4. axis77

    axis77

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    I would go with Ghost 2003, excellent program for what you are doing, and once you get the image of your system and ghost it to the new drive it will ask you if you want the exact sized partition or expand it across the whole new drive...
     
  5. Swiper

    Swiper

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    Acronis True Image: ROCKS !!!!
     
  6. Noyb

    Noyb Trusted Advisor

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  7. matt.choules

    matt.choules Thread Starter

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    Any idea if its possible to do any of these onto a usb external HDD?
    (for the destination drive i mean).

    Matt.
     
  8. Noyb

    Noyb Trusted Advisor

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    Not sure what (any of these) include.
    If your external is an Enclosure ... where you can remove (change) the HD ..
    Then you can copy (clone) your old HD to the new one in the external ... then swap the drives.
    I prefer to do it this way - I hate burning bridges (HDs) behind me.

    You can also make a recovery Image of you HD > to the external - then rebuild a new HD from the external recovery image ... and partition while you're rebuilding (recovering).

    You can also do (any of these) to an internal slave drive.

    About the only thing you can't do with Acronis True Image, is partition, or repartition, a standalone HD.
    For this , I use Acronis Disc Director.

    Did I cover the Questions ?
     
  9. matt.choules

    matt.choules Thread Starter

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    I'm trying acronis TI 9 at the moment, and it recognises that there is a drive C: (OS), and a D: (Storage), but the portable drive F: does not show up as a viable surce or destination disk for the cloning.
    In fact, ATI doesn't even see the disk at all......?

    Matt.
     
  10. Noyb

    Noyb Trusted Advisor

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    Right click on "My Computer" > choose Manage > Disc Management.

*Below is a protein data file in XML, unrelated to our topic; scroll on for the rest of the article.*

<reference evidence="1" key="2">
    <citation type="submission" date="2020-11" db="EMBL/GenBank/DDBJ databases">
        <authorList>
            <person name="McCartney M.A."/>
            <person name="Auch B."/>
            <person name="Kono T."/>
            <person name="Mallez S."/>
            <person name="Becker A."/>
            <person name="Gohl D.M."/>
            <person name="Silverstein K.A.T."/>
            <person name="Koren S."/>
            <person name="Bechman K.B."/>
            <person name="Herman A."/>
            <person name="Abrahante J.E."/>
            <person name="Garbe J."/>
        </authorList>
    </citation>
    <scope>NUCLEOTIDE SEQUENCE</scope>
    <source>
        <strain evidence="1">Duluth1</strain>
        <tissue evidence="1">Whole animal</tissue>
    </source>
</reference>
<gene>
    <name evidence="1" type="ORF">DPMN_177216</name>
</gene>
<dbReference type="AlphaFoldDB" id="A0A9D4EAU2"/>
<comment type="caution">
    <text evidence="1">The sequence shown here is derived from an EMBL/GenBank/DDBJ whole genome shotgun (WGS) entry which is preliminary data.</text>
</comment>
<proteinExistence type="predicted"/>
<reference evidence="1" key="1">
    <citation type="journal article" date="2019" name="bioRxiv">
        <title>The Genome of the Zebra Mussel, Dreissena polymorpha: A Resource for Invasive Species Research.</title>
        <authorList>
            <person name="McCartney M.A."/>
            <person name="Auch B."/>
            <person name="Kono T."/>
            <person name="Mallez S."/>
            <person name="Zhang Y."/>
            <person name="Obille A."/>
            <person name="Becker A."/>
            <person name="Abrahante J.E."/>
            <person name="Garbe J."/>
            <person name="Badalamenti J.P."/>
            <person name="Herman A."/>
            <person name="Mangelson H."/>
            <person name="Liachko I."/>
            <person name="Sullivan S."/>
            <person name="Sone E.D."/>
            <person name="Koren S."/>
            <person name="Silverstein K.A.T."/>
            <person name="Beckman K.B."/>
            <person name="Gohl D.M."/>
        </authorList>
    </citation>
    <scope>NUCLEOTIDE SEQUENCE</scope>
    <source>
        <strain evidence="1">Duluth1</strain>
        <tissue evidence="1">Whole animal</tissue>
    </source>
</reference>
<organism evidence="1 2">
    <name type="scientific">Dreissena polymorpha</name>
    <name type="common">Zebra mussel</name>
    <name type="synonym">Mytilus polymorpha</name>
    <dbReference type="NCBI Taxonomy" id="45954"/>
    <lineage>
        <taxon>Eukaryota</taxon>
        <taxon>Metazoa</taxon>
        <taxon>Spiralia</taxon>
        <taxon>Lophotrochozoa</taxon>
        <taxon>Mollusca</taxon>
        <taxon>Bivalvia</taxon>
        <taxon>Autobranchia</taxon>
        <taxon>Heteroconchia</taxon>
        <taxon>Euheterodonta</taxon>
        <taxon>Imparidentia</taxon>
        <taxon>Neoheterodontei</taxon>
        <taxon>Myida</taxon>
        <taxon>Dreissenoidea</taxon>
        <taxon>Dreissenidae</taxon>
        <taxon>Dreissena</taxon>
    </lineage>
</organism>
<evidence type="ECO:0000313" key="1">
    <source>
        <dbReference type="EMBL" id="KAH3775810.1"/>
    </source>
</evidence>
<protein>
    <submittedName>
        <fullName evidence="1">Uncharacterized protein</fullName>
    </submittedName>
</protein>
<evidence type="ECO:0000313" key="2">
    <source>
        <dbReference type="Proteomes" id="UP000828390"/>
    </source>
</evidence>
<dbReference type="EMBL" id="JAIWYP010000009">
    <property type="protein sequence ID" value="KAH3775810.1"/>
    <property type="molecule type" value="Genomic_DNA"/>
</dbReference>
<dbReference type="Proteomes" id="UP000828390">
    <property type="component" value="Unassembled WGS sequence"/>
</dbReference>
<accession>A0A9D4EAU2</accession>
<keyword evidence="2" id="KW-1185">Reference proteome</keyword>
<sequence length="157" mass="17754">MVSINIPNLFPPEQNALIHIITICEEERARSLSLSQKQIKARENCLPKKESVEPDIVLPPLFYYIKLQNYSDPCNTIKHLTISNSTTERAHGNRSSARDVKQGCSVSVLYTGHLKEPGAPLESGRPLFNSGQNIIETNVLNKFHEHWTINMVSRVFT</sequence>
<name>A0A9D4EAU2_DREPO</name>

Does the External HD (or new HD) show up here ?
    If so - Can you attach a screen shot of the disc management screen showing the external HD.
     
  11. Noyb

    Noyb Trusted Advisor

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    While waiting - let me add ...
    I'd rather go a little slow here - to avoid any mis-communications.

    Is the 160gig HD that you want to rebuild and replace ...
    Still in the box - or in the External HD.
    This will make a difference in which way we accomplish your mission.
     
  12. matt.choules

    matt.choules Thread Starter

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    All sorted!
    I found the disk management tool, and deleted all partitions on the 160gb drive, set acronis to work on it, and it did a grand job! It figured out to just bung my OS and leave the rest of the space.
    Have checked the disk with mst defrag, and it says that everything is good.
    My system now loads things up a HELL of alot faster and quieter....

    So you guys so much, and Noyb a special thanks to you!

    Matt.
    *^_^*
     
  13. Noyb

    Noyb Trusted Advisor

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    BOY - You sure Blew my "Go Slow Plan" .... all to :) :) :) :)

    Have you made a full Acronis Recovery Disc yet ?
    You can now make backup Images of your OS and Data Partitions.
    These Recovery Images will only require about 50% of the occupied space in each Partition, using normal compression.
    This was my plan B
     
  14. matt.choules

    matt.choules Thread Starter

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    I am holding onto my original OS HDD (the 40gb one) for a week or so... Just in case i have to swap it back.
    I will make a disc back-up tho....

    ^_^